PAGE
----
“New York Historical Society, a Celebration” airs on PBS.
Wednesday, November 23,2005
Emmy Award–winner Ric Burns’ latest is his homage to the Society, where behind the beautiful-but-almost-blank neo-classical exterior exist paintings, photographs, maps, manuscripts, diaries and objects.
As a kid, Martin Scorsese wandered uptown from Little Italy and discovered the archive, which became a lifelong haunt. Burns found it while assisting his older brother and fellow documentarian, Ken, on projects that diverted Ric from becoming an English professor.
Burns: While assisting Ken, I sort of had an out-of-body experience in an editing room, realizing how deeply film’s manifold power—images, words, sounds, music working together—effects audiences on an emotional level.…
Filmmaking is much more galvanizing than a career that involves writing three or four books for an audience of 3,000.
Merin: Have you thought of doing features?
Burns: Yes, but different skills are required for features. I’d have to learn new aspects of the craft—which I’d be happy to do, but there’s a positive feedback loop in all our lives. Not so much for better but perhaps for worse, the more we do something, the more we do it. I’m more devoted to film as a medium than to history as a discipline.
Merin: What would your feature be about?
Burns: The Donner Party. I made a documentary about it. The story is true-life nightmare poetry about the American experience. In documentaries, straying from historical record breaks your contract with the audience, so there were aspects I couldn’t cover—because there were no images, and I’d guess characters’ interior experiences.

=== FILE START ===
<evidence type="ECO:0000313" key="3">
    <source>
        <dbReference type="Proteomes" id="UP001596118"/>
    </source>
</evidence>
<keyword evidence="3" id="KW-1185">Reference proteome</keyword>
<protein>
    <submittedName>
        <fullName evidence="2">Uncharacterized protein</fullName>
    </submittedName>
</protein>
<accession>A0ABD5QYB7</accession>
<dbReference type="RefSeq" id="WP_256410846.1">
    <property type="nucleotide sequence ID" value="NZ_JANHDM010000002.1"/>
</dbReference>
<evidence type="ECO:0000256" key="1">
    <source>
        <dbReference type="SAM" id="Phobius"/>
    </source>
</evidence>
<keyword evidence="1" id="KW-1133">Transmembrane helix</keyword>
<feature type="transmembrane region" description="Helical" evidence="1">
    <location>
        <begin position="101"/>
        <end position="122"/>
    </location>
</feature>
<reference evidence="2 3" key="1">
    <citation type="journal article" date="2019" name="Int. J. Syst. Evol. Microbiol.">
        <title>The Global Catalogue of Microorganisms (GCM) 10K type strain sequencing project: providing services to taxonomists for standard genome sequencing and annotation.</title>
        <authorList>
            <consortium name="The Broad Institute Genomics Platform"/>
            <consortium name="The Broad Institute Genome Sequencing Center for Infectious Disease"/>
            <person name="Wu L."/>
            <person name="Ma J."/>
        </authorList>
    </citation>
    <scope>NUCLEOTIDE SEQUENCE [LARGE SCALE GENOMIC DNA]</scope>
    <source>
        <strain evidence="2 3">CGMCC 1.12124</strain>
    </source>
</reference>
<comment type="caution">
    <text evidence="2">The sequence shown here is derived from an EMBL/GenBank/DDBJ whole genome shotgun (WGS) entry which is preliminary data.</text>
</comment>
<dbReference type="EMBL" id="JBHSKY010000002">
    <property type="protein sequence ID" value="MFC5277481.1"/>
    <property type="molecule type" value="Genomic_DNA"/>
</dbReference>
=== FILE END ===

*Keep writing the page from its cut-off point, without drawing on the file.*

But based on the record’s tantalizing clues, I developed an imagination about several people who were on that doomed trip, and I’d like to revisit them. However, Donner Party feature projects—even Horton Foote’s and Roman Polanski’s—seem doomed.
Merin: How do you feel about documentaries that preach?
Burns: Directors make choices, so films aren’t objective. That said, audiences are tremendously sophisticated, and filmmakers must trust them to know what kind of film they’re watching—be it eyewitness accounts or something tongue-in-cheek—like Michael Moore’s Roger and Me.
A film immediately establishes a tone that’s part of the contract with the audience. Michael Moore’s true to his own tone. If mistakes occur in his movies, he’s not been true to his tone, and he’s lost track of his contract with the audience.
Merin: Does one focus characterize your films?
Burns: Moments or events of transfiguration—in a person’s life or in society—where things go from being one state of affairs to, often violently, another state of affairs. But that’s what a good story is—be it the Donner Party, or films I’ve done on Coney Island or New York history, culminating in 9/11.
Merin: Why is there increased interest in documentaries?
Burns: Audiences hunger for reality, particularly in a society inundated with disinformation from commercially or politically-biased sources that attach ulterior—money or power-related—motives to image and word. Any construct which is clearly not out to make money or accrue power, but represents only the humble vocation of reporting reality—boy, people feel that like rain falling on to their souls.
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